Center for Biological Diversity

For Immediate Release, December 16, 2019


Stuart Flashman, attorney representing Citizens Committee to Complete the Refuge, (510) 652-5373,
Jana Sokale, Citizens Committee to Complete the Refuge, (510) 229-7550,
John Buse, Center for Biological Diversity, (323) 533-4416,

Lawsuit Challenges Destructive Luxury Development in Historic Wetland Area on South San Francisco Bay

NEWARK, Calif.— The Citizens Committee to Complete the Refuge and Center for Biological Diversity today sued the city of Newark for approving a destructive plan to pave over a historic wetland to build hundreds of luxury housing units along South San Francisco Bay. The Sanctuary West Residential Project is planned for Newark “Area 4,” which has long been prioritized by the environmental community for conservation.

Citing harm to endangered wildlife and impacts from sea-level rise, the lawsuit seeks to overturn the city’s November approval of Sanctuary West. The development has been widely criticized by environmentalists, housing advocates and climate experts. It is entirely within a FEMA flood zone, pumped annually to avoid flooding and anticipated to be completely inundated by the rising sea level.

The lawsuit, filed in Alameda County Superior Court, says Newark violated the California Environmental Quality Act by failing to prepare a comprehensive study and mitigate for impacts from the luxury housing development proposed on historic wetlands. The suit also faults the city for not properly analyzing the development’s potential to worsen the impacts of sea-level rise on San Francisco Bay wildlife species, including the endangered salt marsh harvest mouse, and the public.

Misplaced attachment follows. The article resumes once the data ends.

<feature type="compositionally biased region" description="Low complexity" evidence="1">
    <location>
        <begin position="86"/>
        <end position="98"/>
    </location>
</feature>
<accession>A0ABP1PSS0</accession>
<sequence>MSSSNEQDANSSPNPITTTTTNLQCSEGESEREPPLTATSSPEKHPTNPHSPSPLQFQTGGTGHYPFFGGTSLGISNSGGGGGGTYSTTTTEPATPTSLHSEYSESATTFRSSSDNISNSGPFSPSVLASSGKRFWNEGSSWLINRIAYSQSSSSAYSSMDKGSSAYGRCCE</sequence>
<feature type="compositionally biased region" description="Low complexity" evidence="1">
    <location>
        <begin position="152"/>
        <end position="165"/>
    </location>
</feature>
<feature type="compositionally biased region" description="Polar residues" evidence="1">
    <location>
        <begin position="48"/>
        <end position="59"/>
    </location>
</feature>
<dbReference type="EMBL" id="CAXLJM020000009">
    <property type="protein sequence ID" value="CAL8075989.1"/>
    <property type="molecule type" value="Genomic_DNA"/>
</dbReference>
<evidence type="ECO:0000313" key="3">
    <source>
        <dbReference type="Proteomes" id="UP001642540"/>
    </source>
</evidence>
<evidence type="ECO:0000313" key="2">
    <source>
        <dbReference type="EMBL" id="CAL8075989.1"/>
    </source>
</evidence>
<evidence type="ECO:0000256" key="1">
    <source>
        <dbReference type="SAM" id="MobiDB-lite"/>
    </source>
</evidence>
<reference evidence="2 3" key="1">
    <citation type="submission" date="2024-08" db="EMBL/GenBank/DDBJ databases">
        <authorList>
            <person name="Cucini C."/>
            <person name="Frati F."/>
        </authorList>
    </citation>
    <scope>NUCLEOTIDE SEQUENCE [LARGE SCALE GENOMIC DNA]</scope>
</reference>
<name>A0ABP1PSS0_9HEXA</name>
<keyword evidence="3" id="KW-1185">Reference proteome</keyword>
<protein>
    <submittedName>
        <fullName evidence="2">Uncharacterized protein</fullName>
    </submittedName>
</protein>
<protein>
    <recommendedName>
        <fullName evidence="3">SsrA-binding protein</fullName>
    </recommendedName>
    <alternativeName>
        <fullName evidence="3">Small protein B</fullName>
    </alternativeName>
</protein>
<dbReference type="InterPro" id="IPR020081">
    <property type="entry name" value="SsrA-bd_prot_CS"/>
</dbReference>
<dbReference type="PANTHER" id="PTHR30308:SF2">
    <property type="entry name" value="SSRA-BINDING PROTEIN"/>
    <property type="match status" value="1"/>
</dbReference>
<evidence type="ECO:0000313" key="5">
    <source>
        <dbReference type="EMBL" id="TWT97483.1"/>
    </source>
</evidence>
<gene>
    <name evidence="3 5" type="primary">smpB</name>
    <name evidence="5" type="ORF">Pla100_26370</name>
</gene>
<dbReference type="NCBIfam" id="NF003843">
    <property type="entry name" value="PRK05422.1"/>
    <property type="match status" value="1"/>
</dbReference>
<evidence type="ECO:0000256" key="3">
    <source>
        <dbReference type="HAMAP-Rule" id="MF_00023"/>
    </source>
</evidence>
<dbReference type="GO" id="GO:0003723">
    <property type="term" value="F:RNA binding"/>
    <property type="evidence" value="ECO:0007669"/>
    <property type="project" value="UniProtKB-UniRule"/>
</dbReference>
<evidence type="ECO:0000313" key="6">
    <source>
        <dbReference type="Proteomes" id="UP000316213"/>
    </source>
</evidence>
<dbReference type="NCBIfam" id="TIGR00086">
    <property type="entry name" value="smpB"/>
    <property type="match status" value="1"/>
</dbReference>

Endemic to San Francisco Bay’s wetlands, the thumb-sized salt marsh harvest mouse’s population has plummeted in recent decades due to the loss of more than 90% of its habitat.

“It is very sad that the city of Newark has turned a deaf ear to the issues raised by climate change, and particularly accelerating sea-level rise,” said attorney Stuart Flashman, representing the Citizens Committee to Complete the Refuge. “Developing this area might have seemed sensible when first proposed in 1985. It is now nothing less than a recipe for a slow-motion catastrophe.”

“Both people and wildlife will need room to adapt when waters rise, as we know they will,” said John Buse, senior counsel at the Center for Biological Diversity. “But this development forecloses the options for the salt marsh harvest mouse. The mouse will have nowhere to go when its habitat is submerged.”

“As our region grapples with the serious implications of a rapidly changing climate, we simply cannot allow cities like Newark to pursue a ‘go-it-alone’ approach, approving new shoreline development without properly analyzing the harmful impacts of the project, or fully exploring conservation alternatives that would provide long-term benefits for Newark, the Bay Area and California,” said Jana Sokale, long-time leader with the Citizens Committee to Complete the Refuge.

Newark approved Sanctuary West on Nov. 14. The development plan would import 1.67 million cubic yards of fill (more than 100,000 truckloads) to build 469 luxury units atop an undeveloped 559-acre shoreline site called “Area 4” — historic, restorable wetlands, and the former home of the Whistling Wings and Pintail Duck Clubs.

More than a dozen environmental groups have opposed the development of Area 4, calling the project “the epitome of the type of development that should not move forward” in the region, and have advocated that the site be protected, restored and incorporated in the adjacent Don Edwards San Francisco Bay National Wildlife Refuge.

The endangered salt marsh harvest mouse (Photo by U.S. Geological Survey). Image is available for media use.

The Citizens Committee to Complete the Refuge is an all-volunteer organization that for over 50 years has championed the creation, expansion and protection of San Francisco Bay’s National Wildlife Refuge — the first urban national wildlife refuge in the country. Since leading successful efforts to create the Refuge in 1974, and expand it in 1988, the organization has tirelessly fought to protect the Refuge and potential Refuge lands and promote the recovery of the diverse ecosystems that make San Francisco Bay the ecological heart of our

The Center for Biological Diversity is a national, nonprofit conservation organization with more than 1.6 million members and online activists dedicated to the protection of endangered species and wild places.

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